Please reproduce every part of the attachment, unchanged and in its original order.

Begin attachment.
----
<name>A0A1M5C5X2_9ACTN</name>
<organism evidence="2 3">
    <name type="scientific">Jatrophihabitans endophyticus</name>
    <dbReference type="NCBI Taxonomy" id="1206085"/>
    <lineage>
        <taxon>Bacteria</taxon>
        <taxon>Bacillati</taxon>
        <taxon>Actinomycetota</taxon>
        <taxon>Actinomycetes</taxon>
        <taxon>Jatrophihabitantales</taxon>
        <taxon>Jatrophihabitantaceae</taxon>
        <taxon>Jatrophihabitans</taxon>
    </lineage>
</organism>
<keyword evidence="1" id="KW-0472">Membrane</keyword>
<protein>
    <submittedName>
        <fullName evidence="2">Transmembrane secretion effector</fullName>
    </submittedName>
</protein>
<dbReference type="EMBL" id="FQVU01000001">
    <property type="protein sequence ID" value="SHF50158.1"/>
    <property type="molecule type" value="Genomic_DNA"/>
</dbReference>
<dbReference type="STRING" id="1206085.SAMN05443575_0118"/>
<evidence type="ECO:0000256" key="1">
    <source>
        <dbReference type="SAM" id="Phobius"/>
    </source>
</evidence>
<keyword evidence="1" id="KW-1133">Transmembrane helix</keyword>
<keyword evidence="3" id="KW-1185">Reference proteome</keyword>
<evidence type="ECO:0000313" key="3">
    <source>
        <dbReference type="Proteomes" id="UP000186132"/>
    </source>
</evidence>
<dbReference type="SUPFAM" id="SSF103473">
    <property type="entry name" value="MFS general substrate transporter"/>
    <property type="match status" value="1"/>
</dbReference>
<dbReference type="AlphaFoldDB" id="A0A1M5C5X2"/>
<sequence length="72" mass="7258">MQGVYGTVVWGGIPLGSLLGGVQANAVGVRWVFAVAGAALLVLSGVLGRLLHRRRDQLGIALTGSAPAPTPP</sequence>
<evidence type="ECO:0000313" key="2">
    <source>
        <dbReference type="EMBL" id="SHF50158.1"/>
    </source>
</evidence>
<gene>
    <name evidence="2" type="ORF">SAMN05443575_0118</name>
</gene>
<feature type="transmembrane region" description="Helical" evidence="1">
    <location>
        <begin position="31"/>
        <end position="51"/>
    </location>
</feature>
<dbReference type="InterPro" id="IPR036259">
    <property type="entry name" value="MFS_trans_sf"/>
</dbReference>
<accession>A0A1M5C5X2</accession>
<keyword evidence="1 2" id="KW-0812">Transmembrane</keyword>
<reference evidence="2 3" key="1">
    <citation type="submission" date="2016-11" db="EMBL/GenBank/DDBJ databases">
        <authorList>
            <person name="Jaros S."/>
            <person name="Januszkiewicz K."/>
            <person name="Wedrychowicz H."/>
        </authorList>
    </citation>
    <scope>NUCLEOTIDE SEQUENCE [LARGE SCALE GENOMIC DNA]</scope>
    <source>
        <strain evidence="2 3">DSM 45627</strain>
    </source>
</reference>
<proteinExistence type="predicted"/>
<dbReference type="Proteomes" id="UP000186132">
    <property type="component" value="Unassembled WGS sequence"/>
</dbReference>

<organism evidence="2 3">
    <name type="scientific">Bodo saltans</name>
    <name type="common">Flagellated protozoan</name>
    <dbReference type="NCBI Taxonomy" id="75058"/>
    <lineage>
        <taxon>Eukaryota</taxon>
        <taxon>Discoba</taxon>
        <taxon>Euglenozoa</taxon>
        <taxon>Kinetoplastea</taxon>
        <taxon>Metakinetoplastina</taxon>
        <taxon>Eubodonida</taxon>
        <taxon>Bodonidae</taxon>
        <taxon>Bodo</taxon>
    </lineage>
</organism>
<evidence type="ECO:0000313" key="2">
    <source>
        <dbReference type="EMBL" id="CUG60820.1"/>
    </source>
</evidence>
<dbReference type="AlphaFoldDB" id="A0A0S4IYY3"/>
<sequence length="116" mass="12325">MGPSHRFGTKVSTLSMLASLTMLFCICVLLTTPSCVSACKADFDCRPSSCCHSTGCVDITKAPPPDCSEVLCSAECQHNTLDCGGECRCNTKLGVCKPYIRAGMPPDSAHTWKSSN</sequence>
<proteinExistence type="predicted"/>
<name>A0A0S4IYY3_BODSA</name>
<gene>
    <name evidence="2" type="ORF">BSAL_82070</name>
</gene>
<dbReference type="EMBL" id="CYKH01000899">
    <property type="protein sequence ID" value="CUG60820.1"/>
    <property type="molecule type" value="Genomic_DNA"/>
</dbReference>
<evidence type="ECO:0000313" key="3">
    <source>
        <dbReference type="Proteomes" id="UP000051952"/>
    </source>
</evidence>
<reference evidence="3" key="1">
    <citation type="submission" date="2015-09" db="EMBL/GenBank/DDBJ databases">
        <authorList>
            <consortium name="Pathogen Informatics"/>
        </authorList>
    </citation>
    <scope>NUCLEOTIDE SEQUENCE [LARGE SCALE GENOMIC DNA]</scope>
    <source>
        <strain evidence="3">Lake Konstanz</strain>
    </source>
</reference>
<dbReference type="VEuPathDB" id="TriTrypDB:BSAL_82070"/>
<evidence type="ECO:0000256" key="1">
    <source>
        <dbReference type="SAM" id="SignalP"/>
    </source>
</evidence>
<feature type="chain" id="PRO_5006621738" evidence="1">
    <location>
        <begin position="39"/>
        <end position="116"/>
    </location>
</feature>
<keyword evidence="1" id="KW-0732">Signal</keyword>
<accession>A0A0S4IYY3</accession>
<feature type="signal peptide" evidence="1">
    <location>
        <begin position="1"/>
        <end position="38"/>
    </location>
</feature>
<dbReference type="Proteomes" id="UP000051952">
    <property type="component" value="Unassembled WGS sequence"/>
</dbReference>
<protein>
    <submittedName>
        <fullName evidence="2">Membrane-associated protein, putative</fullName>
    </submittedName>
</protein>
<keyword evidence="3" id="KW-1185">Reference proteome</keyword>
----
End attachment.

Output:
<name>A0A1M5C5X2_9ACTN</name>
<organism evidence="2 3">
    <name type="scientific">Jatrophihabitans endophyticus</name>
    <dbReference type="NCBI Taxonomy" id="1206085"/>
    <lineage>
        <taxon>Bacteria</taxon>
        <taxon>Bacillati</taxon>
        <taxon>Actinomycetota</taxon>
        <taxon>Actinomycetes</taxon>
        <taxon>Jatrophihabitantales</taxon>
        <taxon>Jatrophihabitantaceae</taxon>
        <taxon>Jatrophihabitans</taxon>
    </lineage>
</organism>
<keyword evidence="1" id="KW-0472">Membrane</keyword>
<protein>
    <submittedName>
        <fullName evidence="2">Transmembrane secretion effector</fullName>
    </submittedName>
</protein>
<dbReference type="EMBL" id="FQVU01000001">
    <property type="protein sequence ID" value="SHF50158.1"/>
    <property type="molecule type" value="Genomic_DNA"/>
</dbReference>
<dbReference type="STRING" id="1206085.SAMN05443575_0118"/>
<evidence type="ECO:0000256" key="1">
    <source>
        <dbReference type="SAM" id="Phobius"/>
    </source>
</evidence>
<keyword evidence="1" id="KW-1133">Transmembrane helix</keyword>
<keyword evidence="3" id="KW-1185">Reference proteome</keyword>
<evidence type="ECO:0000313" key="3">
    <source>
        <dbReference type="Proteomes" id="UP000186132"/>
    </source>
</evidence>
<dbReference type="SUPFAM" id="SSF103473">
    <property type="entry name" value="MFS general substrate transporter"/>
    <property type="match status" value="1"/>
</dbReference>
<dbReference type="AlphaFoldDB" id="A0A1M5C5X2"/>
<sequence length="72" mass="7258">MQGVYGTVVWGGIPLGSLLGGVQANAVGVRWVFAVAGAALLVLSGVLGRLLHRRRDQLGIALTGSAPAPTPP</sequence>
<evidence type="ECO:0000313" key="2">
    <source>
        <dbReference type="EMBL" id="SHF50158.1"/>
    </source>
</evidence>
<gene>
    <name evidence="2" type="ORF">SAMN05443575_0118</name>
</gene>
<feature type="transmembrane region" description="Helical" evidence="1">
    <location>
        <begin position="31"/>
        <end position="51"/>
    </location>
</feature>
<dbReference type="InterPro" id="IPR036259">
    <property type="entry name" value="MFS_trans_sf"/>
</dbReference>
<accession>A0A1M5C5X2</accession>
<keyword evidence="1 2" id="KW-0812">Transmembrane</keyword>
<reference evidence="2 3" key="1">
    <citation type="submission" date="2016-11" db="EMBL/GenBank/DDBJ databases">
        <authorList>
            <person name="Jaros S."/>
            <person name="Januszkiewicz K."/>
            <person name="Wedrychowicz H."/>
        </authorList>
    </citation>
    <scope>NUCLEOTIDE SEQUENCE [LARGE SCALE GENOMIC DNA]</scope>
    <source>
        <strain evidence="2 3">DSM 45627</strain>
    </source>
</reference>
<proteinExistence type="predicted"/>
<dbReference type="Proteomes" id="UP000186132">
    <property type="component" value="Unassembled WGS sequence"/>
</dbReference>

<organism evidence="2 3">
    <name type="scientific">Bodo saltans</name>
    <name type="common">Flagellated protozoan</name>
    <dbReference type="NCBI Taxonomy" id="75058"/>
    <lineage>
        <taxon>Eukaryota</taxon>
        <taxon>Discoba</taxon>
        <taxon>Euglenozoa</taxon>
        <taxon>Kinetoplastea</taxon>
        <taxon>Metakinetoplastina</taxon>
        <taxon>Eubodonida</taxon>
        <taxon>Bodonidae</taxon>
        <taxon>Bodo</taxon>
    </lineage>
</organism>
<evidence type="ECO:0000313" key="2">
    <source>
        <dbReference type="EMBL" id="CUG60820.1"/>
    </source>
</evidence>
<dbReference type="AlphaFoldDB" id="A0A0S4IYY3"/>
<sequence length="116" mass="12325">MGPSHRFGTKVSTLSMLASLTMLFCICVLLTTPSCVSACKADFDCRPSSCCHSTGCVDITKAPPPDCSEVLCSAECQHNTLDCGGECRCNTKLGVCKPYIRAGMPPDSAHTWKSSN</sequence>
<proteinExistence type="predicted"/>
<name>A0A0S4IYY3_BODSA</name>
<gene>
    <name evidence="2" type="ORF">BSAL_82070</name>
</gene>
<dbReference type="EMBL" id="CYKH01000899">
    <property type="protein sequence ID" value="CUG60820.1"/>
    <property type="molecule type" value="Genomic_DNA"/>
</dbReference>
<evidence type="ECO:0000313" key="3">
    <source>
        <dbReference type="Proteomes" id="UP000051952"/>
    </source>
</evidence>
<reference evidence="3" key="1">
    <citation type="submission" date="2015-09" db="EMBL/GenBank/DDBJ databases">
        <authorList>
            <consortium name="Pathogen Informatics"/>
        </authorList>
    </citation>
    <scope>NUCLEOTIDE SEQUENCE [LARGE SCALE GENOMIC DNA]</scope>
    <source>
        <strain evidence="3">Lake Konstanz</strain>
    </source>
</reference>
<dbReference type="VEuPathDB" id="TriTrypDB:BSAL_82070"/>
<evidence type="ECO:0000256" key="1">
    <source>
        <dbReference type="SAM" id="SignalP"/>
    </source>
</evidence>
<feature type="chain" id="PRO_5006621738" evidence="1">
    <location>
        <begin position="39"/>
        <end position="116"/>
    </location>
</feature>
<keyword evidence="1" id="KW-0732">Signal</keyword>
<accession>A0A0S4IYY3</accession>
<feature type="signal peptide" evidence="1">
    <location>
        <begin position="1"/>
        <end position="38"/>
    </location>
</feature>
<dbReference type="Proteomes" id="UP000051952">
    <property type="component" value="Unassembled WGS sequence"/>
</dbReference>
<protein>
    <submittedName>
        <fullName evidence="2">Membrane-associated protein, putative</fullName>
    </submittedName>
</protein>
<keyword evidence="3" id="KW-1185">Reference proteome</keyword>